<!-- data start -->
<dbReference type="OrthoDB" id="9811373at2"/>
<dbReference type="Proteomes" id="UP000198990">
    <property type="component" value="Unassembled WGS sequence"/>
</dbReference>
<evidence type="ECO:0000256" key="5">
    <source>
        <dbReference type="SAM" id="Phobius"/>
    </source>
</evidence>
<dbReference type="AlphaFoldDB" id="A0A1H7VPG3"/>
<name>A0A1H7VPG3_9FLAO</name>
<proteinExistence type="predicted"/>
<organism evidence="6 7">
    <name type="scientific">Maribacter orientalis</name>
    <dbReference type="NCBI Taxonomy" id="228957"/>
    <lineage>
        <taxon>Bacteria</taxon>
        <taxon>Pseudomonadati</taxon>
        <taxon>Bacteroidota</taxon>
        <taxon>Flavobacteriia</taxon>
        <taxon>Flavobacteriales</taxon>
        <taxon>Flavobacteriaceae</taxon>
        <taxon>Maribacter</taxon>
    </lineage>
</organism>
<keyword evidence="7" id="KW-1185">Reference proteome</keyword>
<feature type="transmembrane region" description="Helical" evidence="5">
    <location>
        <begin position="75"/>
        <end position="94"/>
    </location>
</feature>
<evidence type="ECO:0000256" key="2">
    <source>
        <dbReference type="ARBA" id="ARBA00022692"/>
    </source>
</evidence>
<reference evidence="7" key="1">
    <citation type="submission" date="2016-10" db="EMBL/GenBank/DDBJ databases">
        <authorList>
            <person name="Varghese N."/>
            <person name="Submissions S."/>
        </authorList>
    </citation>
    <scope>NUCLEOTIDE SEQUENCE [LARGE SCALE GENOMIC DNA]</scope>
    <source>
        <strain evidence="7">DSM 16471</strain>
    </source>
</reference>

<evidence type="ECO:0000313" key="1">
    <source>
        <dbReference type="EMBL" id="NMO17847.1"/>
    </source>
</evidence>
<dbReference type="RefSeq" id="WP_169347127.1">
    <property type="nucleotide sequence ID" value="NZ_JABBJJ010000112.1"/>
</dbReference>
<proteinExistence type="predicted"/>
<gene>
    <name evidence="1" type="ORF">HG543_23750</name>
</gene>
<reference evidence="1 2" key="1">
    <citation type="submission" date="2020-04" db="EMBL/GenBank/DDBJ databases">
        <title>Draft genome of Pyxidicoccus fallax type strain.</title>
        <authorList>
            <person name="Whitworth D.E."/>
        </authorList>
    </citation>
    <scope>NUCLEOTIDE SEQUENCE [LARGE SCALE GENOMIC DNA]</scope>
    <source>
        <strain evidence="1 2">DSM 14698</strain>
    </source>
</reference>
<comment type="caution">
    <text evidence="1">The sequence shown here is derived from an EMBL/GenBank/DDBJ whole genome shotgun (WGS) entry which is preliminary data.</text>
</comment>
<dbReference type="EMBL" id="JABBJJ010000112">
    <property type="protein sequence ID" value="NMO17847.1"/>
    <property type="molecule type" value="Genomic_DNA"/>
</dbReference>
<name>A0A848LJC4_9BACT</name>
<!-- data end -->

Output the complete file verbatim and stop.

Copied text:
<dbReference type="OrthoDB" id="9811373at2"/>
<dbReference type="Proteomes" id="UP000198990">
    <property type="component" value="Unassembled WGS sequence"/>
</dbReference>
<evidence type="ECO:0000256" key="5">
    <source>
        <dbReference type="SAM" id="Phobius"/>
    </source>
</evidence>
<dbReference type="AlphaFoldDB" id="A0A1H7VPG3"/>
<name>A0A1H7VPG3_9FLAO</name>
<proteinExistence type="predicted"/>
<organism evidence="6 7">
    <name type="scientific">Maribacter orientalis</name>
    <dbReference type="NCBI Taxonomy" id="228957"/>
    <lineage>
        <taxon>Bacteria</taxon>
        <taxon>Pseudomonadati</taxon>
        <taxon>Bacteroidota</taxon>
        <taxon>Flavobacteriia</taxon>
        <taxon>Flavobacteriales</taxon>
        <taxon>Flavobacteriaceae</taxon>
        <taxon>Maribacter</taxon>
    </lineage>
</organism>
<keyword evidence="7" id="KW-1185">Reference proteome</keyword>
<feature type="transmembrane region" description="Helical" evidence="5">
    <location>
        <begin position="75"/>
        <end position="94"/>
    </location>
</feature>
<evidence type="ECO:0000256" key="2">
    <source>
        <dbReference type="ARBA" id="ARBA00022692"/>
    </source>
</evidence>
<reference evidence="7" key="1">
    <citation type="submission" date="2016-10" db="EMBL/GenBank/DDBJ databases">
        <authorList>
            <person name="Varghese N."/>
            <person name="Submissions S."/>
        </authorList>
    </citation>
    <scope>NUCLEOTIDE SEQUENCE [LARGE SCALE GENOMIC DNA]</scope>
    <source>
        <strain evidence="7">DSM 16471</strain>
    </source>
</reference>

<evidence type="ECO:0000313" key="1">
    <source>
        <dbReference type="EMBL" id="NMO17847.1"/>
    </source>
</evidence>
<dbReference type="RefSeq" id="WP_169347127.1">
    <property type="nucleotide sequence ID" value="NZ_JABBJJ010000112.1"/>
</dbReference>
<proteinExistence type="predicted"/>
<gene>
    <name evidence="1" type="ORF">HG543_23750</name>
</gene>
<reference evidence="1 2" key="1">
    <citation type="submission" date="2020-04" db="EMBL/GenBank/DDBJ databases">
        <title>Draft genome of Pyxidicoccus fallax type strain.</title>
        <authorList>
            <person name="Whitworth D.E."/>
        </authorList>
    </citation>
    <scope>NUCLEOTIDE SEQUENCE [LARGE SCALE GENOMIC DNA]</scope>
    <source>
        <strain evidence="1 2">DSM 14698</strain>
    </source>
</reference>
<comment type="caution">
    <text evidence="1">The sequence shown here is derived from an EMBL/GenBank/DDBJ whole genome shotgun (WGS) entry which is preliminary data.</text>
</comment>
<dbReference type="EMBL" id="JABBJJ010000112">
    <property type="protein sequence ID" value="NMO17847.1"/>
    <property type="molecule type" value="Genomic_DNA"/>
</dbReference>
<name>A0A848LJC4_9BACT</name>